Warning: reset() expects parameter 1 to be array, boolean given in /www/zoology/classes/People.php on line 204 Matthew Siegle :: The Department of Zoology at the University of British Columbia



  1. MR Siegle, CLK Robinson, J Yakimishyn 2014. The effect of region, body size, and sample size on the weight-length relationships of small-bodied fishes found in eelgrass meadows. Northwest Science 88(2): 140-154
  2. Matthew R. Siegle, Eric B. Taylor, Kristi M. Miller, Ruth E. Withler, K. Lynne Yamanaka 2013. Subtle Population Genetic Structure in Yelloweye Rockfish (Sebastes ruberrimus) Is Consistent with a Major Oceanographic Division in British Columbia, Canada. PLOS ONE 8: e71083
  3. JL Metcalf, MR Siegle, AP Martin 2008. Hybridization Dynamics between Colorado's Native Cutthroat Trout and Introduced Rainbow Trout. Joural of Heredity 99(2) 149-156 [ Link ]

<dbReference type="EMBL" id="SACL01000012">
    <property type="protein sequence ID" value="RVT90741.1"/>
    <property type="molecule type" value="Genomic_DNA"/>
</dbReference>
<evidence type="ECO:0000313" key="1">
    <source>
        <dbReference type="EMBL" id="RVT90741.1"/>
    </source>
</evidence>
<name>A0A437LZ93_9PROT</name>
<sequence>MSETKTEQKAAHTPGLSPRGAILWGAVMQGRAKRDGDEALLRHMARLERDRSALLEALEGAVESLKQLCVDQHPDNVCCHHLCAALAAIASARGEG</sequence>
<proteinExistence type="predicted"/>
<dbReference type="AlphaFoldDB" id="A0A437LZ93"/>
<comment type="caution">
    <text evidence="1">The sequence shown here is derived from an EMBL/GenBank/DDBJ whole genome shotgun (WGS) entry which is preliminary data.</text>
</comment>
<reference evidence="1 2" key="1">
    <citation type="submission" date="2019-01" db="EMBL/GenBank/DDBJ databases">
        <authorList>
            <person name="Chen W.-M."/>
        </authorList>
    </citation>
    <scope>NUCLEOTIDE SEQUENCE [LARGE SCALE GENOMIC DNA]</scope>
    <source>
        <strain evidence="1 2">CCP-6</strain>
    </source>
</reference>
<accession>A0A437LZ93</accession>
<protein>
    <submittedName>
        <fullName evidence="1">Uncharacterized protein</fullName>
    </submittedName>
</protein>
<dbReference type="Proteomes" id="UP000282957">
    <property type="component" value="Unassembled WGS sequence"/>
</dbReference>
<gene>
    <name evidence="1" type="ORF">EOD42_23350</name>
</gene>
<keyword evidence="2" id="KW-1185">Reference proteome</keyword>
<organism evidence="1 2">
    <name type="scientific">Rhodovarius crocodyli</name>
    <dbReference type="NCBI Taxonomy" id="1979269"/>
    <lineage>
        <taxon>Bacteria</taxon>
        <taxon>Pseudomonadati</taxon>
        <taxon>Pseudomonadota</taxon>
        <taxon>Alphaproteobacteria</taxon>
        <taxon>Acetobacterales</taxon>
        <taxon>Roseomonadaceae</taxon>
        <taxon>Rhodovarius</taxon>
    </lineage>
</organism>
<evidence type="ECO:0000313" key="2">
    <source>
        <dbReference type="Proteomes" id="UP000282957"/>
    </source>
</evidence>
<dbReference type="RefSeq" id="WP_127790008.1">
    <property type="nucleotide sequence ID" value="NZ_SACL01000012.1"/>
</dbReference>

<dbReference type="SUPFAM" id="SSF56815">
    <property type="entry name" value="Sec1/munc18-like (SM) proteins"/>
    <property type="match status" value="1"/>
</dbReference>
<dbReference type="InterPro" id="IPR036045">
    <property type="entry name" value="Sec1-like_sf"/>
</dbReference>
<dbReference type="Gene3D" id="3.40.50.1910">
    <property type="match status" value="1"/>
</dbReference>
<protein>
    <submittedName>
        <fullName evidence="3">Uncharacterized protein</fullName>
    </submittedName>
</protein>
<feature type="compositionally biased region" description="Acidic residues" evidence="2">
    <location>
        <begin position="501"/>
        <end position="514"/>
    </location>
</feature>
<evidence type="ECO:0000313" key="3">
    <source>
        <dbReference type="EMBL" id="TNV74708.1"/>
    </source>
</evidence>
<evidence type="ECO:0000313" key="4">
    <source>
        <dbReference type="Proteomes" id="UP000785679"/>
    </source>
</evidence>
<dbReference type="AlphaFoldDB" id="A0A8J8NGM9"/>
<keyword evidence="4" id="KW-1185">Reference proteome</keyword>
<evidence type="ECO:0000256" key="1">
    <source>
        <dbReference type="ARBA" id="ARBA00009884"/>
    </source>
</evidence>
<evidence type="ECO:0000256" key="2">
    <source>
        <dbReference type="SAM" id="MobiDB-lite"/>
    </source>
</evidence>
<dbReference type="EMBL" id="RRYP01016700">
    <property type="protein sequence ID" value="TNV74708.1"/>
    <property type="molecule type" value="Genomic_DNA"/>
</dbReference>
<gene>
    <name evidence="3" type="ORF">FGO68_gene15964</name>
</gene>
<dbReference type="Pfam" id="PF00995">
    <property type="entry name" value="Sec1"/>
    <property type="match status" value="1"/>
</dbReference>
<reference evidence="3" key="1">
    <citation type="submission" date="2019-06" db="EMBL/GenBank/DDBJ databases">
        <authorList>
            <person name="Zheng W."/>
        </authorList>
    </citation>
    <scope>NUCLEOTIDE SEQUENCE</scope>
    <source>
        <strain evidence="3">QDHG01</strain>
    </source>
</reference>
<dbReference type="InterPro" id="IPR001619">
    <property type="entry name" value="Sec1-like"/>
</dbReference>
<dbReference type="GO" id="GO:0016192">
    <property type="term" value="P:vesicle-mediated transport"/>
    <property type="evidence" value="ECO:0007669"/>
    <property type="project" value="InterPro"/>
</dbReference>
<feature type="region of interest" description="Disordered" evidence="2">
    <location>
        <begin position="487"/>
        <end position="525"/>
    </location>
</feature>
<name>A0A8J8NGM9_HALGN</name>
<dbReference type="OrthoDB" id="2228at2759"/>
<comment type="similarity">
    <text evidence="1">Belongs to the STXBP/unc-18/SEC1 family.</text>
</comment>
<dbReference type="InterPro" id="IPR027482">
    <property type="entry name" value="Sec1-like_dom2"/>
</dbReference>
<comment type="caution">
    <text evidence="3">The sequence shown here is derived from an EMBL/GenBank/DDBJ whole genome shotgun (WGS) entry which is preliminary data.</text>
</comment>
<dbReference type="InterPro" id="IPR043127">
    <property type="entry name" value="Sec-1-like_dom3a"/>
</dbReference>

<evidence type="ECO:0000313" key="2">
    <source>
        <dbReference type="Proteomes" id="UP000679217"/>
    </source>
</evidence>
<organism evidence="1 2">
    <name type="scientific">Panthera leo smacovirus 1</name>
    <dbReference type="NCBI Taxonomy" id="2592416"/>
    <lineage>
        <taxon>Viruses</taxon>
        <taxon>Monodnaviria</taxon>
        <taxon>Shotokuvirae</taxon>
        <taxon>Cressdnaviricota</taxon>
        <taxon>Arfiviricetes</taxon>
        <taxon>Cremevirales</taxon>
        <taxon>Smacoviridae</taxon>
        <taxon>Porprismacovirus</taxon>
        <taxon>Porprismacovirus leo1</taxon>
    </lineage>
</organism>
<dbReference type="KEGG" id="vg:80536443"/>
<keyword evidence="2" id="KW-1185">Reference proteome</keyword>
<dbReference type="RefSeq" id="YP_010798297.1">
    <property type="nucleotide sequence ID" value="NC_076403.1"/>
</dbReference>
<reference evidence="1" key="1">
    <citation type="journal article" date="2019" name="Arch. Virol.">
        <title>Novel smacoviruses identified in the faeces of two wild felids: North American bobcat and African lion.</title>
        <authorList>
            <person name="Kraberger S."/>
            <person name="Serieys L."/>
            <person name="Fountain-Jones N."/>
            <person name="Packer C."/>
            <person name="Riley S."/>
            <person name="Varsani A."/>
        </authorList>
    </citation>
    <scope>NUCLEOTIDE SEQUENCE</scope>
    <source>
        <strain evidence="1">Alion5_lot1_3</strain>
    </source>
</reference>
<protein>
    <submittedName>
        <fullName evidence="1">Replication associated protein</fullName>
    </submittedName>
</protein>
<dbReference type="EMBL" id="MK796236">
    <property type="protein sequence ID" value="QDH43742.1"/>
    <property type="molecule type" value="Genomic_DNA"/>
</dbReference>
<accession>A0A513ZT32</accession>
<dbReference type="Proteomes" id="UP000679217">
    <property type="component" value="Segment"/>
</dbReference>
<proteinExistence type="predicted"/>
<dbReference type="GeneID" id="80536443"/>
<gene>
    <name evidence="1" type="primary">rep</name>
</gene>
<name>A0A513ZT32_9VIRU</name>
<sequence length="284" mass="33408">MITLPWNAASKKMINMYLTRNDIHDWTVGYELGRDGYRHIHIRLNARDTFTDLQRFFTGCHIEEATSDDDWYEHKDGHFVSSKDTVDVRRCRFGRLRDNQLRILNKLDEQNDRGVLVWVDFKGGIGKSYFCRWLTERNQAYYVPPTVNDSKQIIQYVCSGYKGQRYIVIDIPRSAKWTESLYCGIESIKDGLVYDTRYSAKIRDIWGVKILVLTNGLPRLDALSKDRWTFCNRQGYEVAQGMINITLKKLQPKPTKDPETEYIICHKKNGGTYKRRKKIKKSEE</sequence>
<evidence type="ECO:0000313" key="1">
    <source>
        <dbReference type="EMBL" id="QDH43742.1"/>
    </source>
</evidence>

Matthew Siegle

PhD Candidate

Research area: Ecology, Evolution
Supervisors: M. O'Connor, E. Taylor
History: MSc, University of British Columbia, 2011
BA, University of Colorado at Boulder, 2005

I am broadly interested in the processes that underlie population persistence. Most organisms experience environmental conditions that vary across spatial and temporal scales. Physiologically stressful conditions may negatively impact individual fitness due to energy allocation tradeoffs between the cellular stress response and physiological processes devoted to growth and reproduction. For my dissertation, I am investigating how sublethal temperature stress affects individual fitness, and how these effects scale up to negatively impact population growth in the splash pool copepod, Tigriopus californicus. I am utilizing laboratory mesocosm experiments, molecular techniques to establish mechanisms underlying energetic tradeoffs, and matrix population models to look at long-term effects on populations. 

Last updated 30 January 2018